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North American Neuroendocrine Tumor Society Symposium 2018

Dr Scott Paulson on Current Challenges in the NETs Treatment Landscape

The biggest challenge we have right now is how to sequence all of these therapies and how to pick the right patient to sequence those treatments, explained Scott Paulson, MD, co-director of the Gastrointestinal Research Program for The US Oncology Network, medical director for the Neuroendocrine Research and Treatment Center at Baylor Charles A. Sammons Cancer Center, Baylor University Medical Center.


The biggest challenge we have right now is how to sequence all of these therapies and how to pick the right patient to sequence those treatments, explained Scott Paulson, MD, co-director of the Gastrointestinal Research Program for The US Oncology Network, medical director for the Neuroendocrine Research and Treatment Center at Baylor Charles A. Sammons Cancer Center, Baylor University Medical Center.

Transcript

What are some of the biggest challenges in the treatment landscape of neuroendocrine tumors currently?

I think that the biggest challenge that we have now is really how to sequence all of these therapies. To start, if you can cut them out, cut them out. But, when you’re at a point that you’re having to use medical therapies, the biggest confusion we have now is we’ve got a whole mix of different things to use and we’re really not sure of the right sequencing for it and how to pick the right patient to sequence those treatments.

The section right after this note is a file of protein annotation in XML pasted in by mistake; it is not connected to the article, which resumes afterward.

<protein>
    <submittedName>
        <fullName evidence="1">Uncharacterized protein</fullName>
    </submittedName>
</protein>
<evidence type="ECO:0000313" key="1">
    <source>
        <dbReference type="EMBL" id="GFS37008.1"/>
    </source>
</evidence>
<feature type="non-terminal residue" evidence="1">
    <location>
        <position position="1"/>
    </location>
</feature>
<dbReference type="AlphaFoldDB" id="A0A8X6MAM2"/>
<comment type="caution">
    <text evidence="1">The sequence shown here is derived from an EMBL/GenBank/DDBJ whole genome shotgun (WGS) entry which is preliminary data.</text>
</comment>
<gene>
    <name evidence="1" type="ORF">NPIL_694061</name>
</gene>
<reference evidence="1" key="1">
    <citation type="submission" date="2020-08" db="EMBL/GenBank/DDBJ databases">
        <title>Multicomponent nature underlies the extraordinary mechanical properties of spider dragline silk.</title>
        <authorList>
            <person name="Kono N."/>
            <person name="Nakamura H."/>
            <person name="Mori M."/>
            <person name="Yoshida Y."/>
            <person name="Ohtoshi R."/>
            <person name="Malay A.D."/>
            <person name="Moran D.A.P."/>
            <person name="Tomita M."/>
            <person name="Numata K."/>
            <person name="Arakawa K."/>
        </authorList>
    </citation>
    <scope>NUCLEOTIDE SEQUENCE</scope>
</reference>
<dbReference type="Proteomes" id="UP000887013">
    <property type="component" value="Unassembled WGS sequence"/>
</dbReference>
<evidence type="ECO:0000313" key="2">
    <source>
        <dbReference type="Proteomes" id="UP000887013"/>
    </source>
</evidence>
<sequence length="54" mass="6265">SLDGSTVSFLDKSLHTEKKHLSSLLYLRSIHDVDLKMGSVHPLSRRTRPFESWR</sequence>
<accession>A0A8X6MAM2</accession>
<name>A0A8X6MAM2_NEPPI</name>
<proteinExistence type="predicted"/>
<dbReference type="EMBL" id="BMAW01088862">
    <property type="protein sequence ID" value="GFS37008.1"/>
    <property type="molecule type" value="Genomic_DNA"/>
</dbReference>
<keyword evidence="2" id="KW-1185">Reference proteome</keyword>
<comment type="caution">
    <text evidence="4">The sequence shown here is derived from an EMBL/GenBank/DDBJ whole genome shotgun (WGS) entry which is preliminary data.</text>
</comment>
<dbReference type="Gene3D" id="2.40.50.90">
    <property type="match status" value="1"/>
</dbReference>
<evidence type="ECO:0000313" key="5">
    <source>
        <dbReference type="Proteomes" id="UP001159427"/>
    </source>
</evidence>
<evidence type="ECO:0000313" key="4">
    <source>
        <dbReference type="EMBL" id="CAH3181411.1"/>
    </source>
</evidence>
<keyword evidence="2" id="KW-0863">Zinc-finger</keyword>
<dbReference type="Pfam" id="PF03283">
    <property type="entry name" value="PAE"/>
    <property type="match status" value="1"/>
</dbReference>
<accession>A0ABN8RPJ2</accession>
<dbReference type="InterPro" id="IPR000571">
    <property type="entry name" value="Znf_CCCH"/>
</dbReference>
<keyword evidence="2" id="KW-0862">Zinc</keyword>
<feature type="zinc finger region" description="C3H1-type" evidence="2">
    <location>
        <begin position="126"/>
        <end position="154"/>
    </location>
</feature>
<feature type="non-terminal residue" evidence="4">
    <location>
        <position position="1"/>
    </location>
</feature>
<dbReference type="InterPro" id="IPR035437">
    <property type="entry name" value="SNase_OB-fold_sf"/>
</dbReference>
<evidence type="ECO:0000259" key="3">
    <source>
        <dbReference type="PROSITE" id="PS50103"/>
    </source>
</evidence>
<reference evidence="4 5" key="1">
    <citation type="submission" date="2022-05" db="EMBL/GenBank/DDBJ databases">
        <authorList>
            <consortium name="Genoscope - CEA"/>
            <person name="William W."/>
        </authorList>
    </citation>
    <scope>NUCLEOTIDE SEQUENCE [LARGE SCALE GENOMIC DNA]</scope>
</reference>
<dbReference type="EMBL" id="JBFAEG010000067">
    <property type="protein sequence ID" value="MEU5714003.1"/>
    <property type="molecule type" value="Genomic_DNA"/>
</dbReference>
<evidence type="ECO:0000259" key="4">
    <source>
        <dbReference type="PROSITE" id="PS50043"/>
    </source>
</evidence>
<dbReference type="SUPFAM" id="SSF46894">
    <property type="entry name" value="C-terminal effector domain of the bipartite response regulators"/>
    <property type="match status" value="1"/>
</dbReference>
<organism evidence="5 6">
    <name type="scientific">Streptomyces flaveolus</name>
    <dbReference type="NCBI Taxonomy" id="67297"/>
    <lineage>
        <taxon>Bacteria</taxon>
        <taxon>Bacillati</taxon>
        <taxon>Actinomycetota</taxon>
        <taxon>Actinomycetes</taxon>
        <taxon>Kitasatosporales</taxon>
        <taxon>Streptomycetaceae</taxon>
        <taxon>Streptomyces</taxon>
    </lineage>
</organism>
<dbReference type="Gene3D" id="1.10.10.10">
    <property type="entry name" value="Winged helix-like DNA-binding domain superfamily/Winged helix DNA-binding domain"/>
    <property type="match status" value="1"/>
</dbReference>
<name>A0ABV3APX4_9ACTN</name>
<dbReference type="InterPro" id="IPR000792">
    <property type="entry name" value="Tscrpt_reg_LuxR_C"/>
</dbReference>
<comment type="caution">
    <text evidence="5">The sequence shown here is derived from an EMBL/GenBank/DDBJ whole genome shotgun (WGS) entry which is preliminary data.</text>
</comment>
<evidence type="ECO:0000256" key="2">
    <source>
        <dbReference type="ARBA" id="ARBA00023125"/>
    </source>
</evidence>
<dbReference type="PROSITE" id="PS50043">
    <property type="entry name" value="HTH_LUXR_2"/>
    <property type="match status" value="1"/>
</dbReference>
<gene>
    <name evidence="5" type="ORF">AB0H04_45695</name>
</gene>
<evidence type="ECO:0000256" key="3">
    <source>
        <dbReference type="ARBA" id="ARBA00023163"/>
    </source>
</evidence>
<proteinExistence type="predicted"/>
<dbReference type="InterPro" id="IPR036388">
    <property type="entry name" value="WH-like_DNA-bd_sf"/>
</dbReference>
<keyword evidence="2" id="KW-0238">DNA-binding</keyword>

In other words, say pancreatic neuroendocrine tumors [NETs]. Should we be using capecitabine and temozolomide before we should be using peptide receptor radionuclide therapy [PRRT], or vice versa? Those decisions, we really don’t have a lot of information. We’ve had a lot of new drugs come in and not a lot of information on how to take a patient through that entire treatment algorithm.

I usually tell patients they’re going to see every treatment we can get to them, but what’s the most optimal strategy for taking them 1, 2, 3, 4, 5 through that regimen is not really known. So, I think that’s a big challenge.

I think the intermediate high-grade or the well-differentiated G3, which is kind of the new pathologic assessment of these tumors is a challenging group. We don’t know if chemotherapy serves those patients best or if they’re better served with things like PRRT, and there was certainly a spirited debate about that this morning. I don’t think that question is really answered, and that treatment needs to be individualized and it often leaves a lot of hand ringing for the oncologist.

I think the final biggest challenge is lung. I think lung has had a lot of disservice in a lot of different clinical trials. So, we’re starting to see a lot more focus on lung NETs as a specific entity and hopefully get a little more data so we know what we’re doing in that setting.

 
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